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Joytime Preschool closes after 60 years

Children wait line for an animal balloJune 8 picnic honor closing Joytime Preschool Lake Forest. | Natalie Hayes~for Sun-Times Media

Children wait in line for an animal balloon at a June 8 picnic to honor the closing of Joytime Preschool in Lake Forest. | Natalie Hayes~for Sun-Times Media

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Updated: August 13, 2013 2:21AM



More than six decades of alumni from a popular Lake Forest preschool gathered last weekend to share memories and say goodbye to Joytime Preschool and its owner, Kathleen Hodgen.

In a quaint little building sitting in the cul-de-sac of a quiet neighborhood on Lake Forest’s Maywood Road, Joytime Preschool has served thousands of students and multiple generations of Lake County families since original owners Joy and Earle Hodgen opened it as a daycare business in 1953.

Joytime was turned into a preschool in 1962, and for 60 years was known fondly to locals as the go-to neighborhood preschool.

Over the decades while commercial schools began popping up and replacing many of the “mom-n-pop” type operations, Joytime remained mostly unchanged, and continued to maintain its presence as a family-run business, Hodgen said.

Many adult Joytime alumni sent their own children to the school years later, and when those kids grew up, they would do the same when they had children of their own.

Lifelong Lake Forest resident Laura Siebert Griffith attended Joytime until 1974 and later enrolled her two young daughters in the school.

“The closing is really bittersweet,” Griffith said. “There were so many fond memories made here, and because it’s going to be sad to know it’s not here anymore.”

The Hodgens’ daughter Kathleen Hodgen, who has overseen the preschool as its director since 1999, said she felt it was just the right time to close down.

“I think after 60 years, now is a good time to retire,” Hodgen said.

Kathleen took over the school as director after her mother died, but traces of Joy and Earle’s personalities can be found everywhere — in a quiet garden Joy created long ago that still sits in the backyard of the school, and former students say a donated popcorn machine serves as a reminder of Earle, because he was known to many as the “popcorn man.”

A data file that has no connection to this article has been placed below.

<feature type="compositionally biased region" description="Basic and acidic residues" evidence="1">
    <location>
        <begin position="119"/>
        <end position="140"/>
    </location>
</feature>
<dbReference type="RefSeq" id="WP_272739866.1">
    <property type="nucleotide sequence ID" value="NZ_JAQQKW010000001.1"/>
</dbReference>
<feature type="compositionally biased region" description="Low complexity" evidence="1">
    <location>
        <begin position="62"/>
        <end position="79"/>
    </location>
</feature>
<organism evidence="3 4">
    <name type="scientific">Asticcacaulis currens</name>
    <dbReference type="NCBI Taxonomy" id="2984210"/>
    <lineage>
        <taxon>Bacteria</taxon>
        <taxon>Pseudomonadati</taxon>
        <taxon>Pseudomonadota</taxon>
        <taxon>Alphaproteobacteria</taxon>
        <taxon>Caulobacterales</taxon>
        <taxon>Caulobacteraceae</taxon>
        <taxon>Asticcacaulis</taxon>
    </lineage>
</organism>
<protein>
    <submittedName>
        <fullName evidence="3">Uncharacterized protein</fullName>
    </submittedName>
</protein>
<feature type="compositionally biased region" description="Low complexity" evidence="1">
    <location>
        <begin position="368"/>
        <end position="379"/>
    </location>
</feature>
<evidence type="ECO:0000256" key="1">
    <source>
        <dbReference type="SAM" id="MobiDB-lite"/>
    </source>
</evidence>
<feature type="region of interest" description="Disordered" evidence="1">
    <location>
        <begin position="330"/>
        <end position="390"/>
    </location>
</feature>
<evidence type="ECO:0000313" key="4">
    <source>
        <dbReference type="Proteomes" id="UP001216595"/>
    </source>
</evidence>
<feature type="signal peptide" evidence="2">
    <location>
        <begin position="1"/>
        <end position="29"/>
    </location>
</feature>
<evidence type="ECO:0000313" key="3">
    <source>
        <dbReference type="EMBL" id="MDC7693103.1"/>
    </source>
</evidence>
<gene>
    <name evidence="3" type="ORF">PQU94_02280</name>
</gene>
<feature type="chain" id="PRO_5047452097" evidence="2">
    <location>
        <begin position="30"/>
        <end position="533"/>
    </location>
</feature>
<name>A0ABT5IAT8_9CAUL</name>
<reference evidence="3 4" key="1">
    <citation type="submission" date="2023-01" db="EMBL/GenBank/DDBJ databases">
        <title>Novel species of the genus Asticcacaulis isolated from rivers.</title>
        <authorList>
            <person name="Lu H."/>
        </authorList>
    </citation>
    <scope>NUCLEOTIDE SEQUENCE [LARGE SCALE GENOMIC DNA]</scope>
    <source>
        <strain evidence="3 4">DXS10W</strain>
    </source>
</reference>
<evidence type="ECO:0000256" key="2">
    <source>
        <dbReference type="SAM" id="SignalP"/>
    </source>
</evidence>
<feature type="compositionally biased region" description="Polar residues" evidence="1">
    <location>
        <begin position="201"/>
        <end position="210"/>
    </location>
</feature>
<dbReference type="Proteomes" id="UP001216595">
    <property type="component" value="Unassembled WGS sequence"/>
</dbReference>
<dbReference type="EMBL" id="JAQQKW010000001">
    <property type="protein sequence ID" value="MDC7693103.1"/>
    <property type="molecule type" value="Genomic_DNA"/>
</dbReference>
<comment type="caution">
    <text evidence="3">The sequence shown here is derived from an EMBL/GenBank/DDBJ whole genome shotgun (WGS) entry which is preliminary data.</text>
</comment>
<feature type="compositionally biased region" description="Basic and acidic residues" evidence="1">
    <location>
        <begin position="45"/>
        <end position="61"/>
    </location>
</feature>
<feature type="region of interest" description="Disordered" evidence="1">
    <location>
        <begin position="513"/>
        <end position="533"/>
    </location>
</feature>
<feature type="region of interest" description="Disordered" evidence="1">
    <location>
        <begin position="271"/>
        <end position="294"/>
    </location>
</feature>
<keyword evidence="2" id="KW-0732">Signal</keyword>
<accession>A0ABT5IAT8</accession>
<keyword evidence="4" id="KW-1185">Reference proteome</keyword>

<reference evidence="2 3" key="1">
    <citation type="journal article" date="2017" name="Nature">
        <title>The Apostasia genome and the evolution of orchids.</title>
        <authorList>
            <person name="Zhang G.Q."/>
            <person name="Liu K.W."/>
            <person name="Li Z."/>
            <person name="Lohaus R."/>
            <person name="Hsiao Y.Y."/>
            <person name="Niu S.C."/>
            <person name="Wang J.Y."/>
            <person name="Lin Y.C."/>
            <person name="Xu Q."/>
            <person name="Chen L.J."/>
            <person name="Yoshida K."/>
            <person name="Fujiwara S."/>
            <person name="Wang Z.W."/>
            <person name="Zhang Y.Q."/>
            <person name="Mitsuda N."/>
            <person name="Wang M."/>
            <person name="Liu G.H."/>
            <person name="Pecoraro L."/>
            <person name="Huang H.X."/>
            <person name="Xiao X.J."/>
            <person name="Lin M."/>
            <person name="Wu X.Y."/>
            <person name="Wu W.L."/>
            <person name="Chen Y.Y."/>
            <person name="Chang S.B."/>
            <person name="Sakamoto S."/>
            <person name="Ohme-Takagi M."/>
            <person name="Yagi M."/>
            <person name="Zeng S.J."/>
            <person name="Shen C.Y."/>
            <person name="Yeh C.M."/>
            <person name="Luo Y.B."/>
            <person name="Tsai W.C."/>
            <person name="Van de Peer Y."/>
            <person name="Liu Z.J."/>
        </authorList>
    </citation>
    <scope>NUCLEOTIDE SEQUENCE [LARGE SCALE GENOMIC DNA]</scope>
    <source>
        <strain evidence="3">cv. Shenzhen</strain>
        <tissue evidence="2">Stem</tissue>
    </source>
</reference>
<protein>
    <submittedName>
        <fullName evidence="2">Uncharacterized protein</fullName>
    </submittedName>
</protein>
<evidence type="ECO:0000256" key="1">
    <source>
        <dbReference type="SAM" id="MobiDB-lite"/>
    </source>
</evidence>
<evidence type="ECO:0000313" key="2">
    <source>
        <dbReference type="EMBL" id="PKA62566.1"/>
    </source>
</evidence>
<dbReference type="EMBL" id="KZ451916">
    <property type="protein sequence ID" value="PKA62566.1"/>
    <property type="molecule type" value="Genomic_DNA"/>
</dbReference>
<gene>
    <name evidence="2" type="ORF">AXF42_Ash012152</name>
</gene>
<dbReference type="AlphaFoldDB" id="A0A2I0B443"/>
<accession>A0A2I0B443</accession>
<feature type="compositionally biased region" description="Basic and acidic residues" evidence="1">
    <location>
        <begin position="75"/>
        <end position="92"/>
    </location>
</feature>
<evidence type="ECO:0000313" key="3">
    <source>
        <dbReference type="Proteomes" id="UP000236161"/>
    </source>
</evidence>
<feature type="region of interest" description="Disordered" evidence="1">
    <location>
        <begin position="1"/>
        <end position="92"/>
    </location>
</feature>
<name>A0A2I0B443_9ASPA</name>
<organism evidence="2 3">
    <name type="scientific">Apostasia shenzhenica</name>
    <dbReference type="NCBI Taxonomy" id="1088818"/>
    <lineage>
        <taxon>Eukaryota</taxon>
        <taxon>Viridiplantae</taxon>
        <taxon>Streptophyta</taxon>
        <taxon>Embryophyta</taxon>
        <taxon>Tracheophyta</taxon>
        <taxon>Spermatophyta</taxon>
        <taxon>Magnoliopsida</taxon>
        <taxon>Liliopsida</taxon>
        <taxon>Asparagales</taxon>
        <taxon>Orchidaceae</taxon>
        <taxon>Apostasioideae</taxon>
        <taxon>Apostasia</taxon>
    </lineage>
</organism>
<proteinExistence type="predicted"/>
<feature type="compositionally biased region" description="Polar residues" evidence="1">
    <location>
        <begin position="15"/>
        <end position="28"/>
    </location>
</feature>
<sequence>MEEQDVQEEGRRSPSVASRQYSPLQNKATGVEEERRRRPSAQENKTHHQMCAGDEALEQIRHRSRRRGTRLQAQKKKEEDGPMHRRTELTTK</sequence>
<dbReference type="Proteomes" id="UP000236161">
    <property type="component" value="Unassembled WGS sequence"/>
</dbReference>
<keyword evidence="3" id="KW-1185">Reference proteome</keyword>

The goodbye picnic Saturday offered alumni the chance to reminisce about memories and talk about what made Joytime different than other preschools.

Retired teacher Alice Zuber said it’s rare to find a neighborly, family-run preschool in modern times.

“Other schools are run more like businesses,” Zuber said. “This is more of a family-run institution.”

Some of the best memories, Zuber said, took place outside in the school’s backyard, which was turned into a toddler’s fairytale land of jungle gyms and sandboxes, a mini sledding mound and junior-sized swimming pools.

The pools were brought inside each year for the ever-popular “summer in winter” day, where winter blues were forgotten when the inside of the school was turned into an indoor waterpark on one cold winter day each year.

“The kids would bring their swimsuits and play in the water with toys all day — they loved it,” Zuber said.

The picnic brought out alumni of all ages, including more recent generations like third-grader Patrick Lindemann and his friend fourth-grader Brody Hender.

The boys spent some quiet time sitting on a bench inside “Joy’s Peaceful Garden,” a quiet garden space created by Joy Hodgen as a relaxing place for her students.

“There are so many memories here,” Zuber said. “The community worked together to make it a special place — it was always all about families.”



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